As part of the fiscal cliff, the top tax rate on dividends is scheduled to nearly triple in 2013. Here are some questions you might have:
What is a dividend? A dividend is a cash payment that a company makes to shareholders.
What type of people receive dividends? Almost everyone benefits from dividends. If you are covered by a traditional pension or 401(k) plan at work, you almost certainly own dividend-paying stocks and mutual funds that own dividend-paying stocks. Ditto for your IRA or Roth IRA. Additionally, the IRS data cited above shows that over 25 million American families choose to receive dividends directly.
Traditional pensions, 401(k)s, and IRAs are accounts for middle class Americans, not rich people. That’s where many dividends end up. Additionally, nearly 23 million out of the 25 million American families that get paid dividends directly earn less than $200,000 per year. Over 40 percent of all taxable dividends are earned in these households.
Not just evil “rich” “angry white guys” or “evil” Corporate America. 🙂
Obamacare contains twenty new or higher taxes. Five of the taxes hit for the first time on January 1. In total, for the years 2013-2022, Americans face a net $1 trillion tax hike for the years 2013-2022, according to the Congressional Budget Office.
The five major Obamacare taxes taking effect on January are as follows:
The Obamacare Medical Device Tax: Medical device manufacturers employ 409,000 people in 12,000 plants across the country. Obamacare imposes a new 2.3 percent excise tax on gross sales – even if the company does not earn a profit in a given year. In addition to killing small business jobs and impacting research and development budgets, this will increase the cost of your health care – making everything from pacemakers to artificial hips more expensive.
The Obamacare Flex Account Tax: The 30-35 million Americans who use a pre-tax Flexible Spending Account (FSA) at work to pay for their family’s basic medical needs will face a new government cap of $2500. This will squeeze $13 billion of tax money from Americans over the ten years. (Currently, the accounts are unlimited under federal law, though employers are allowed to set a cap.)
There is one group of FSA owners for whom this new cap will be particularly cruel and onerous: parents of special needs children. There are several million families with special needs children in the United States, and many of them use FSAs to pay for special needs education. Tuition rates at one leading school that teaches special needs children in Washington, D.C. (National Child Research Center) can easily exceed $14,000 per year. Under tax rules, FSA dollars can be used to pay for this type of special needs education. This Obamacare tax provision will limit the options available to these families.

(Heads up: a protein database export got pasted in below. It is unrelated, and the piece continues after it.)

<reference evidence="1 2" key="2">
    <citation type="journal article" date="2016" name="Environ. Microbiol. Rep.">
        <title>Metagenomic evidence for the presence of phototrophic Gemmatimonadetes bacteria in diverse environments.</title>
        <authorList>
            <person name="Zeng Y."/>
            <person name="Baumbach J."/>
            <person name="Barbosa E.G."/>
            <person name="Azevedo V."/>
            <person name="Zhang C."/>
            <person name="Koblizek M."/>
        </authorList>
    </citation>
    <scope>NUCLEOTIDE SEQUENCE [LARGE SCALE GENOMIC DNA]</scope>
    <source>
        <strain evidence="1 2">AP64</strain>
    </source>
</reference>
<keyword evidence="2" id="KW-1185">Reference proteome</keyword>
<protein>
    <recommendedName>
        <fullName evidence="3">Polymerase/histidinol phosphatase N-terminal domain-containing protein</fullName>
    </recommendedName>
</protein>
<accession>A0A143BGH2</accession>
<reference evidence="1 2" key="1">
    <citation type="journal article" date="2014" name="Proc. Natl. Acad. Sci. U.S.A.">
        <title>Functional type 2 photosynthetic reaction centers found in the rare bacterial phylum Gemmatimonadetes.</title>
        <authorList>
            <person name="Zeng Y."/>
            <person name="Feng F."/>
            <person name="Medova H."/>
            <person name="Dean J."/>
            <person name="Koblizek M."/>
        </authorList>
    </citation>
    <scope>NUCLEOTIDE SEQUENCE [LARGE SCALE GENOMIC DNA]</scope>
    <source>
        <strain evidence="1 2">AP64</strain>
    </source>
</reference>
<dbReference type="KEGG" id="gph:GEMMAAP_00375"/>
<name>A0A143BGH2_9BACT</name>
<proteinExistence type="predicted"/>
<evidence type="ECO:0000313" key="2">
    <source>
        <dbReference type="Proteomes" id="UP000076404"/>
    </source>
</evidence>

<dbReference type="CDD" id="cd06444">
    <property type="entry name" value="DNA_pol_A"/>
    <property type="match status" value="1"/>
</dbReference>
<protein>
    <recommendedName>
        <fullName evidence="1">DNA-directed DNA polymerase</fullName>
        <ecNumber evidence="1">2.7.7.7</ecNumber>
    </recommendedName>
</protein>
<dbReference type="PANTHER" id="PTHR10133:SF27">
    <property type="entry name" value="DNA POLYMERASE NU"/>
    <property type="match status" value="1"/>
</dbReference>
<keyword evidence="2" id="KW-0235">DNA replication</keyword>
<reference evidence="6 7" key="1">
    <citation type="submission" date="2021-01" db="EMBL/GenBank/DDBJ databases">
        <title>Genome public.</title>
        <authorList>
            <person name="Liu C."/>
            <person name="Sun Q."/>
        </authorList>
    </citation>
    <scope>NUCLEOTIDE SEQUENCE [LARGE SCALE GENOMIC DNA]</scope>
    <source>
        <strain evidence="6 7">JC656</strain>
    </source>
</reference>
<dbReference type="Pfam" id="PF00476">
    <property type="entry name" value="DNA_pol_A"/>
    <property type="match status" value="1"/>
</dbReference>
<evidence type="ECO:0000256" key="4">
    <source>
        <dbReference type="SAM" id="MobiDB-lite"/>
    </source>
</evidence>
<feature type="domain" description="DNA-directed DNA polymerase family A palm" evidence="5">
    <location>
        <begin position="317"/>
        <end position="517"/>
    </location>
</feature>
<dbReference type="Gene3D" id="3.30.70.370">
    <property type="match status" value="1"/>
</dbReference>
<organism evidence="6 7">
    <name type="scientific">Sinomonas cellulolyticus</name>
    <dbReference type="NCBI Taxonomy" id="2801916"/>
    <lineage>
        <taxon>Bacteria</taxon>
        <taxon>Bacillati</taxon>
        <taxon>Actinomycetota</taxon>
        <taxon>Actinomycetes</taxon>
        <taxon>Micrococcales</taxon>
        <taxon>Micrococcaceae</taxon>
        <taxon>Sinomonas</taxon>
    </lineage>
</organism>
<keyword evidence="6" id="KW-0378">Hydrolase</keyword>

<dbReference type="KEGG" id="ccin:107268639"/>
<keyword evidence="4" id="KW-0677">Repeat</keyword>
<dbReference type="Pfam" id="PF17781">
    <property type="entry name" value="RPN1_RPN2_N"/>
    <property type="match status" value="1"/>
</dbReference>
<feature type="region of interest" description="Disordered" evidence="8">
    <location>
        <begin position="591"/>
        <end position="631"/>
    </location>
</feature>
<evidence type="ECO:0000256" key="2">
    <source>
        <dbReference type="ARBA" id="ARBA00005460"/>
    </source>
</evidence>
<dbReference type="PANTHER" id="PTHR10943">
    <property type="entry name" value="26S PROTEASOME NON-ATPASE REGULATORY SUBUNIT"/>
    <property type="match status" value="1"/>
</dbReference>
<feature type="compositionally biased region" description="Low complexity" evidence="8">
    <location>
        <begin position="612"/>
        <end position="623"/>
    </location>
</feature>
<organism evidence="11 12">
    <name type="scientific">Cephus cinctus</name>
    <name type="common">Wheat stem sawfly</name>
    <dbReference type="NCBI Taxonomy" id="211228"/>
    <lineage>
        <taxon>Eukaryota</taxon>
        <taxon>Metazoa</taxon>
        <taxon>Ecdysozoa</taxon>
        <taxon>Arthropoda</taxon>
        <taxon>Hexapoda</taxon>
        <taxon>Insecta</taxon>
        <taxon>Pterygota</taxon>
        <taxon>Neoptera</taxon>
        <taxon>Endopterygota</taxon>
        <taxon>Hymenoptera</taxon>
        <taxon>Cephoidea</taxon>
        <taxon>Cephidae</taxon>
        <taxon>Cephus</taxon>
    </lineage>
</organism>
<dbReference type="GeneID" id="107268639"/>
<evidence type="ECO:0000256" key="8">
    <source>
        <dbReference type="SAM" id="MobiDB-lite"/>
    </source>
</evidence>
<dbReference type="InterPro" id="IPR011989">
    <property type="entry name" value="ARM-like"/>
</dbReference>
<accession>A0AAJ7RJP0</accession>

The Obamacare Surtax on Investment Income: This is a new, 3.8 percentage point surtax on investment income earned in households making at least $250,000 ($200,000 single). This would result in the following top tax rates on investment income:
15% 15% 35%2013+ (current law)
23.8% 43.4% 43.4%
The table above also incorporates the scheduled hike in the capital gains rate from 15 to 20 percent, and the scheduled hike in dividends rate from 15 to 39.6 percent.
The Obamacare “Haircut” for Medical Itemized Deductions: Currently, those Americans facing high medical expenses are allowed a deduction to the extent that those expenses exceed 7.5 percent of adjusted gross income (AGI). This tax increase imposes a threshold of 10 percent of AGI. By limiting this deduction, Obamacare widens the net of taxable income for the sickest Americans. This tax provision will most harm near retirees and those with modest incomes but high medical bills.
The Obamacare Medicare Payroll Tax Hike: The Medicare payroll tax is currently 2.9 percent on all wages and self-employment profits. Under this tax hike, wages and profits exceeding $200,000 ($250,000 in the case of married couples) will face a 3.8 percent rate instead. This is a direct marginal income tax hike on small business owners, who are liable for self-employment tax in most cases. The table below compares current law vs. the Obamacare Medicare Payroll Tax Hike:
First $200,000 All Remaining Wages
($250,000 Married) Employer/Employee
2.9% self-employed 2.9% self-employed
Obamacare Tax Hike
2.9% self-employed 3.8% self-employed
2012 CBO Report on Revenue Effects of Obamacare
Tax Penalty Payments by Uninsured Individuals $55 billion
Tax Penalty Payments by Employers $106 billion
Excise Tax on High-Premium Insurance Plans $111 billion
Associated Effects of Coverage Provisions
on Tax Revenues $216 billion
Reinsurance and Risk Adjustment Collections $184 billion
Fees on Manufacturers and Insurers $165 billion
Additional Hospital Insurance Tax $318 billion
Other Revenue Provisions $87 billion
Courtesy of ATR
This won’t hurt everyone, the economy and job “growth” now will it!
But don’t worry,it’s still Bush’s Fault!! That will keep you warm by the fire, until they ban it (bad for the environment, you know) or tax it that is…
Happy New Year. Happy New Tax Increases EVERYONE…. 🙂